The probability of performing a response is not only determined by the sex of the individual, but also by the environmental stimuli present at any moment. No sexual behavior is displayed in the absence of a sexual incentive. It is probable that the sex of the incentive is important for the likelihood of performing a male-typical or a female-typical response. The frequency of mounting is probably lower in male rats exposed to other males than in males exposed to receptive females. The display of lordosis in females is probably less likely when mounted by a female than when mounted by a male. Likewise, female proceptive behaviors are probably more likely when exposed to males than when exposed to other females. Experimental data unequivocally supporting these suppositions are not available, but this is perhaps not crucial for the moment. The important point here is that the sex of the incentive, in addition to the sex of the individual reacting to the stimuli emitted by the incentive, may determine the likelihood of occurrence of a particular behavior.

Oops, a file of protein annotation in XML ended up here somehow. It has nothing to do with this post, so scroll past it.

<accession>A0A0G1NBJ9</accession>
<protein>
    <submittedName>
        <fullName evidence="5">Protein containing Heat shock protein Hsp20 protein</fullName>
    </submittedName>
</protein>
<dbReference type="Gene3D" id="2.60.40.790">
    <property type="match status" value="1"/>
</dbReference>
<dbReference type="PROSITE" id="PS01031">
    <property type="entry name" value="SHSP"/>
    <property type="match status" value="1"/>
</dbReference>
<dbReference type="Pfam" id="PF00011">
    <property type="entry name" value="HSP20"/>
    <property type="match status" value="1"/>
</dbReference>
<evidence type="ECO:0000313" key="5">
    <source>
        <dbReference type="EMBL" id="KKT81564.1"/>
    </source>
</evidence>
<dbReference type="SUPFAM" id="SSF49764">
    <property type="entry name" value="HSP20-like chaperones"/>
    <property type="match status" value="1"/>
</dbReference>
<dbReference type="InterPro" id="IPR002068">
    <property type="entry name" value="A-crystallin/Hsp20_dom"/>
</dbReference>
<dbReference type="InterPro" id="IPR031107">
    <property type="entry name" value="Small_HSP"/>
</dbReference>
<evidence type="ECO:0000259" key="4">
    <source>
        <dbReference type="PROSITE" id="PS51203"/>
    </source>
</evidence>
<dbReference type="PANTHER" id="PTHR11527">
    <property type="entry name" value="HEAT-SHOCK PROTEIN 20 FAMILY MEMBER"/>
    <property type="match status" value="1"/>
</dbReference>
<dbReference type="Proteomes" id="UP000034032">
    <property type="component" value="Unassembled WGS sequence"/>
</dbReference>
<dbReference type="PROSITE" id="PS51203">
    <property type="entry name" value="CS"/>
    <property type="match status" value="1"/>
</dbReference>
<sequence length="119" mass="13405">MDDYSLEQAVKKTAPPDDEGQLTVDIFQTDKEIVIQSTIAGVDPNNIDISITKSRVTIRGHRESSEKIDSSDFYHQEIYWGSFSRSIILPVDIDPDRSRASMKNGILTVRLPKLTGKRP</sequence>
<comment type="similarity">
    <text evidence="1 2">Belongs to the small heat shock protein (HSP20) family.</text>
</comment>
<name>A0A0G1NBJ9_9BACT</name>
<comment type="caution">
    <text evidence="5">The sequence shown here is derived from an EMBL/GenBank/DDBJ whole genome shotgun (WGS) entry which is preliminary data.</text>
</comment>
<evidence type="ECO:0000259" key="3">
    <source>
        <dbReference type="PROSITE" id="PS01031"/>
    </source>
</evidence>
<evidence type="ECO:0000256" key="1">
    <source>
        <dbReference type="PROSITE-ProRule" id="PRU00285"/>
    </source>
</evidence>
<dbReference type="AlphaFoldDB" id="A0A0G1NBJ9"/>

The rather complicated interaction between incentive and the behavior displayed as well as a classification of these behaviors was the subject of a brilliant chapter by Frank Beach (Beach, 1979). He suggested that the behavior displayed by a male mounting a female should be called normal, regardless of whether the female was receptive or not. On the contrary, the behavior displayed by a male mounting another male should be called homosexual. The mounted male's behavior was called normal if he resisted or remained passive and homosexual if he responded with lordosis. A female mounting another female shows homosexual behavior independently of whether the mounted female responds with lordosis or not. Finally, the behavior shown by a female mounting a male is given no name at all by Beach. This is also the case for behaviors shown by a male in response to a female's mount even if he should happen to respond with lordosis. Beach goes on suggesting that the label 'homosexual' is not very illuminating. I do agree. Instead, the 'sex' of the motor pattern should be considered. With that is understood that a mount is a male motor pattern while lordosis is a female motor pattern. I do not agree. It is probably true that mounts are more frequent in males than in females, and it is certainly true that lordoses are more frequent in females, something I